This one has been nagging at me for a while….
Saturday is the Baby Shower for my truly delightful daughter-in-law and Mom-to-be. My Grandson is expected to make his arrival early July. I find myself wondering many things about him. As much as I know it is expected that he will learn from all of us, will we be wiling to learn about ourselves, from him? He has not yet arrived and I already know him to be whole, to be unique and to be essential to his world. I know he arrives with an intuitive genius, critical to the times he/we will be living in. Consciousness expressing through awakened presence takes many forms.
When I hold him and look into his eyes, will I remember that we become the stories we are told about ourselves? What stories will I tell him about his world, his potential and the power of his inner truth? As he grows, he will retell these stories to himself and others, each time pulled more deeply into his commitment to them. The deeper that groove, the more unwilling – and unable, without assistance – he will become to hearing a new story even when its whisper has become a road, screaming from somewhere deep in his Being, to be freed. Such is the power of cultural conditioning.
We are molded – and confined – by the degree to which we become unwilling to know of anything that does not align with our already-existing personal ’truth’.
We are – blindly and mindlessly – at the mercy of our deep commitment to have predictable and repetitive frameworks of thought from which to regurgitate our lives, from one day to the next. Over time, these do not exist in isolation of each other but become networks… webs… of entanglement that make anything other than themselves exhausting to even consider. Their sticky goo holds us wrapped in the entrainment of non-resistance, surrendering our curiosity and ultimately, our willingness to allow ourselves to turn toward the sun. We pull back from the edge, knowing that the agony of yet one more disappointment is too great to risk.
Imagine stepping out of your life and into the life of another. Not another like you but another whose life represents, perhaps, all that you abhor. I wonder how long it would take before you could see the intelligence in their choices, from inside the truth of their story.
Attachment. Long recognized as the tether that holds us in bondage to our own limitation, attachment is sown into the very fabric of our being at an early age. Attachment to another for physical survival. Attachment to another for emotional validation. Attachment to the world view of another’s reality as we seek… or not… to shape our own. So strong is this need for attachment that we are willing to surrender the truth of our own experience to the truth of some distant ‘other’… attached to the illusion that our own survival will be ensured through compliance and accommodation. We are fooling only ourselves.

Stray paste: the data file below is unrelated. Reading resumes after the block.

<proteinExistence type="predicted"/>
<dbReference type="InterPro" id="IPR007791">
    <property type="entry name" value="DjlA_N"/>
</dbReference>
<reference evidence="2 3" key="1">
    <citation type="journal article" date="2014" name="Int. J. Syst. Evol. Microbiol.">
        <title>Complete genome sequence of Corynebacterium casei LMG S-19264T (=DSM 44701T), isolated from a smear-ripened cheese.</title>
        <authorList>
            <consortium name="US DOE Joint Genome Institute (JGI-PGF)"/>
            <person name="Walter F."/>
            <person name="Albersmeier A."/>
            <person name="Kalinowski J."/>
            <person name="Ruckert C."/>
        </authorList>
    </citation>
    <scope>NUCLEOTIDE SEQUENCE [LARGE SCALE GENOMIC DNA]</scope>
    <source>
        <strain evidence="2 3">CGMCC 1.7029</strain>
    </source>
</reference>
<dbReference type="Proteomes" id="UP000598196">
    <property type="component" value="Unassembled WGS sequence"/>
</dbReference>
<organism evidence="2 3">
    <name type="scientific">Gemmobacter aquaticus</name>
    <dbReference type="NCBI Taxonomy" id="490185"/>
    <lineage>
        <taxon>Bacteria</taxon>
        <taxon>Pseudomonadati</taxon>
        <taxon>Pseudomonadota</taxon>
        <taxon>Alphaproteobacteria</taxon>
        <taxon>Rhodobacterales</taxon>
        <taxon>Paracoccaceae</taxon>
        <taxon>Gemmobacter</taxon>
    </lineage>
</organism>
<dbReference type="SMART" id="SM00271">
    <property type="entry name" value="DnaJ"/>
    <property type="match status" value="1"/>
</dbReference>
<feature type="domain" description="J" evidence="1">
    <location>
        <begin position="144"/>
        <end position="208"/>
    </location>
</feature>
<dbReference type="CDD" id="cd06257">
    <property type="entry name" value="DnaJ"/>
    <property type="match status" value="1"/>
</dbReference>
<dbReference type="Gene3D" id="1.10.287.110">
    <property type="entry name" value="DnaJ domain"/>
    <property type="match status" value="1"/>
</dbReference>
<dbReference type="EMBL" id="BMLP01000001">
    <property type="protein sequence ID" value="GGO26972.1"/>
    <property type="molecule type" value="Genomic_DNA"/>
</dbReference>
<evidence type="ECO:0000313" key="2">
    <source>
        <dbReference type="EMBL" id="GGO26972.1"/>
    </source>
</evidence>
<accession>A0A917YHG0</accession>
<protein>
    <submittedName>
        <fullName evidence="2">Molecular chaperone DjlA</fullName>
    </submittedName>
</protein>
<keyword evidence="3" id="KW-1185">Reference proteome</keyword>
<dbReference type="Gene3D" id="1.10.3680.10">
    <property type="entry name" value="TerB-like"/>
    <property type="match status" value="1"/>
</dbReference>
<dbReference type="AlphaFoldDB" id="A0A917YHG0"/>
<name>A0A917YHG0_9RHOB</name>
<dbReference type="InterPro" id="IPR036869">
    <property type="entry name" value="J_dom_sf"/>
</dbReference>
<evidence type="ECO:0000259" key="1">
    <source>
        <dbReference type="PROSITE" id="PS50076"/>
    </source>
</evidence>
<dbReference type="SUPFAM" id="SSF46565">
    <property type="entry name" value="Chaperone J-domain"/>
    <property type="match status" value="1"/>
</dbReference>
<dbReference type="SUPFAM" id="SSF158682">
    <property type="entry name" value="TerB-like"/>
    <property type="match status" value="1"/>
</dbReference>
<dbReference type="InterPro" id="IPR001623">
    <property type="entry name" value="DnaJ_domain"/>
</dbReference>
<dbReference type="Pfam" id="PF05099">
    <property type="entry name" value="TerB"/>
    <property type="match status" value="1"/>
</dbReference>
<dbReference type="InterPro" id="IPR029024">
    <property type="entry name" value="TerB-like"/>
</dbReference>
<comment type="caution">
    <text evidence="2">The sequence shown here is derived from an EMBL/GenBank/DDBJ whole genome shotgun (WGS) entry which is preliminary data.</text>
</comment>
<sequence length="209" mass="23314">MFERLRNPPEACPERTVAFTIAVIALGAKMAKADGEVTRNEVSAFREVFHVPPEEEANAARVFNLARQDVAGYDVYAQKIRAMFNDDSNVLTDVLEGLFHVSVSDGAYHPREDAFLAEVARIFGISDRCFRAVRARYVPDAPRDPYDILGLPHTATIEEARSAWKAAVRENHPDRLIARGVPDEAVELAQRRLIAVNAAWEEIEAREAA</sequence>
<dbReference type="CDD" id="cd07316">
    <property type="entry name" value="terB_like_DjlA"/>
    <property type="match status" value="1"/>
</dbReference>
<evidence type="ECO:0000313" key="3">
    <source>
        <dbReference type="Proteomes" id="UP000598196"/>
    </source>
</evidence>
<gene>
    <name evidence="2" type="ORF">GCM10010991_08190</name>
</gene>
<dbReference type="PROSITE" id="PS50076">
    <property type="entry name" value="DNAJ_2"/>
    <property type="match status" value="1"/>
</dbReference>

I look at the world and I see a gargantuan mosaic of unique, multiple illusions. As horrific as some of them may be, I see the intelligence in it all. Like you, something from deep within me rises up when my attachments – to a world view, a moment in time, a person, a preferred outcome, etc. – feel compromised or threatened. I will defend my attachments… until I notice that they are just that: attachments. They are not the I AM that I am – they are the banners I wear so that you can recognize me and either move toward me or away from me. They are my ‘colours’, shared by the gang I call family/friends/associates/colleagues, etc. Such is the power that attachment carries in this illusion of a collective ‘reality’.
I no longer know what attachments are worth the effort of my attention, time or Life. Without my life-long commitment to have attachments, I sometimes wander and wonder: really? All that striving and struggling and effort and commitment and conviction? All that, for smoke?
There is this moment and no other. There is this moment… and this one… and this one….
Death can take many forms. Our ability to ‘become’ beyond who we already believe ourselves to be is fuelled by our curiosity. Without that, we think what we know is all there is for us to know or perhaps, all that it is safe for us to know. We trade in our innate curiosity – about ourselves, our realities and each other – for a life of attachments to what we think will keep us safe. We cease to grow, to engage, to move. When movement is a sign of Life, its absence is the early evidence of our decline.
I am mindful of the stories I choose to tell myself, about myself. Without an intimate awareness of those, I cannot be mindful of the ones I will tell my precious Grandson, about him. Whatever it is that will be meaningful in our lives, it will always begin with us.